Fixtures

14 November 2019 (2019-11-14) Euro QualificationCzech Republic 2–1 KosovoPlzeň, Czech Republic
20:45 UTC+01:00 Král Goal 71'
Čelůstka Goal 79'
Report Nuhiu Goal 50' Stadium: Doosan Arena
Referee: Gianluca Rocchi (Italy)
17 November 2019 (2019-11-17) Euro QualificationBulgaria 1–0 Czech RepublicSofia, Bulgaria
18:00 UTC+01:00 Bozhikov Goal 56' Report Stadium: Vasil Levski National Stadium
Referee: Sergei Karasev (Russia)
4 September 2020 Nations LeagueSlovakia 1–3 Czech RepublicBratislava, Slovakia
20:45 CEST
Report
Stadium: Tehelné pole
Attendance: 0
Referee: Andris Treimanis (Latvia)
7 September 2020 Nations LeagueCzech Republic 1–2 ScotlandOlomouc, Czech Republic
20:45 CEST
Stadium: Andrův stadion
Attendance: 0
Referee: Serdar Gözübüyük (Netherlands)
11 October 2020 Nations LeagueIsrael 1–2 Czech RepublicHaifa, Israel
21:45 IDT
Report
Stadium: Sammy Ofer Stadium
Referee: Tiago Martins (Portugal)
14 October 2020 Nations LeagueScotland 1–0 Czech RepublicGlasgow, Scotland
14:00 WEST
Report Stadium: Hampden Park
Referee: Felix Zwayer (Germany)
14 November 2020 Nations LeagueCzech Republic v IsraelCzech Republic
15:00 CET
17 November 2020 Nations LeagueCzech Republic v SlovakiaCzech Republic
20:45 CET
June 2021 Euro FinalWinner Play-off Path C v Czech RepublicGlasgow, Scotland
14:00 BST Stadium: Hampden Park

Stadiums

Ten different cities hosted national team matches of the Czech Republic between 1994 and 2011.[30] The most commonly-used stadium is Generali Arena, the home stadium of AC Sparta Prague. As of 3 June 2014, the team has played 36 of 92 home matches there. Since 2012, competitive games have also been held Doosan Arena, Plzeň.

Stadiums which have hosted Czech Republic international football matches:

Number of
matches
Stadium W D L First international Last international
44 Generali Arena, Prague 25 7 12 26 April 1995 14 October 2019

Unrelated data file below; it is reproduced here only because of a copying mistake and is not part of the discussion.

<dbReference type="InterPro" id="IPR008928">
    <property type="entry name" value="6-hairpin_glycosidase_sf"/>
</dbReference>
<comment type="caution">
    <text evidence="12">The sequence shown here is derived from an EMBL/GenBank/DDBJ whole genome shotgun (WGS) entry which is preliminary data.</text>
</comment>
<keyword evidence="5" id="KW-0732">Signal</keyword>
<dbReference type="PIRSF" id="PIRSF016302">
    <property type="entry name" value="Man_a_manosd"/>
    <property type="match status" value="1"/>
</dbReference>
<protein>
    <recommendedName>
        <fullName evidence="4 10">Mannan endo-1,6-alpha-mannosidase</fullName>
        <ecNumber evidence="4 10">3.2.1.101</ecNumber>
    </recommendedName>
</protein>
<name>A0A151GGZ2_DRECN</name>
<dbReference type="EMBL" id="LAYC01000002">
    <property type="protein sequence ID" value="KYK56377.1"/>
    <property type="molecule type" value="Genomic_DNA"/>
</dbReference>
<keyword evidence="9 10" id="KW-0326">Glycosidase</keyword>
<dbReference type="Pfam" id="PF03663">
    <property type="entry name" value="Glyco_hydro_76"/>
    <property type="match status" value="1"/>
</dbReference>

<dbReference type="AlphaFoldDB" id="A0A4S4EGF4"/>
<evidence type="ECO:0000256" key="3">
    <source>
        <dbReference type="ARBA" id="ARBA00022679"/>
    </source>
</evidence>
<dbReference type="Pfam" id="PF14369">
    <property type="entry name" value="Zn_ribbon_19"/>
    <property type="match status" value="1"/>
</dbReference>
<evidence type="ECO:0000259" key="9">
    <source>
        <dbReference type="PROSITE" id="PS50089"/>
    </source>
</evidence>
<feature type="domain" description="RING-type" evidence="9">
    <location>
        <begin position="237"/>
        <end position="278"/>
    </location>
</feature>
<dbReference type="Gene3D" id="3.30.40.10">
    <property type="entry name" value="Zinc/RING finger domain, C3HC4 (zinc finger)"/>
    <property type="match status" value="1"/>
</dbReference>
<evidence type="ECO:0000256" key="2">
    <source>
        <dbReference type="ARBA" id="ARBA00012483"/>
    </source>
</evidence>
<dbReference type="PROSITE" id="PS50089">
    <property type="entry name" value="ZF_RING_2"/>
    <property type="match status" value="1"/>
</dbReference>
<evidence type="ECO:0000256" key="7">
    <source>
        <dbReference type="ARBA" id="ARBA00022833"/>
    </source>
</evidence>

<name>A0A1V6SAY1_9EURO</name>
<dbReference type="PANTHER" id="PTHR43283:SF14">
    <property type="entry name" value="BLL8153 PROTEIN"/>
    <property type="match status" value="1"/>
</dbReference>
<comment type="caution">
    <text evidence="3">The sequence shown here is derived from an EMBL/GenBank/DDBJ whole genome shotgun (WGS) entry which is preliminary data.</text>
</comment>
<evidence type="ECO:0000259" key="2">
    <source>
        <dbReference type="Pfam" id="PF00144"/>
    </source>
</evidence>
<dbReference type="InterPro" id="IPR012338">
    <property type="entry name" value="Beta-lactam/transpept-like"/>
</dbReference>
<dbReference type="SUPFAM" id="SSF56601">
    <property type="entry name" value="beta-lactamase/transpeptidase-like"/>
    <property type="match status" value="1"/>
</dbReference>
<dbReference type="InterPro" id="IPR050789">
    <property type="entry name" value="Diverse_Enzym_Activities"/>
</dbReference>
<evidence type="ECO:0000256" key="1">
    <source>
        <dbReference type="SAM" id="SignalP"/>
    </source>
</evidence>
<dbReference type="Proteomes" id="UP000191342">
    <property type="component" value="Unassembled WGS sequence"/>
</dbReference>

20 Na Stínadlech, Teplice 18 1 1 18 September 1996 11 September 2012
12 Sinobo Stadium, Prague 5 3 4 27 May 2008 11 October 2019
10 Andrův stadion, Olomouc 7 0 3 25 March 1998 10 June 2019
5 Bazaly, Ostrava 4 0 1 25 May 1994 16 August 2000
5 Doosan Arena, Plzeň 5 0 0 12 October 2012 14 November 2019
4 Stadion u Nisy, Liberec 4 0 0 4 June 2005 11 August 2010
3 Stadion Střelnice, Jablonec 3 0 0 4 September 1996 5 June 2009
3 Městský stadion, Ostrava 2 1 0 26 March 1996 11 October 2016
3 Městský stadion, Uherské Hradiště 1 0 2 16 August 2006 6 September 2018
2 Stadion Evžena Rošického, Prague 1 1 0 24 April 1996 18 August 2004
2 Sportovní areál, Drnovice 2 0 0 18 August 1999 15 August 2001
2 Městský stadion, Mladá Boleslav 1 1 0 31 August 2016 15 November 2016
1 Stadion FC Bohemia Poděbrady, Poděbrady 1 0 0 26 February 1997
1 Stadion Za Lužánkami, Brno 1 0 0 8 March 1995
1 Stadion Střelecký ostrov, České Budějovice 1 0 0 29 March 2011
1 Městský stadion, Ústí nad Labem 1 0 0 22 March 2017

Managers

Current coaching staff

Position Name
Head Coach Czech Republic Jaroslav Šilhavý
Assistant Coach Czech Republic Tomáš Galásek
Assistant Coach Czech Republic Jiří Chytrý
Goalkeeping Coach Czech Republic Milan Veselý

Players

Current squad

The following players were called up for the friendly against Cyprus and 2020–21 UEFA Nations League matches against Israel and Scotland in October 2020.[31]

No. Pos. Player Date of birth (age) Caps Goals Club
1GK Tomáš Vaclík (1989-03-29) 29 March 1989 (age 31) 30 0 Spain Sevilla
1GK Jiří Pavlenka (1992-04-14) 14 April 1992 (age 28) 11 0 Germany Werder Bremen
1GK Tomáš Koubek (1992-08-26) 26 August 1992 (age 28) 10 0 Germany Augsburg
1GK Ondřej Kolář (1994-10-17) 17 October 1994 (age 25) 1 0 Czech Republic Slavia Prague

2DF Pavel Kadeřábek (1992-04-25) 25 April 1992 (age 28) 43 3 Germany 1899 Hoffenheim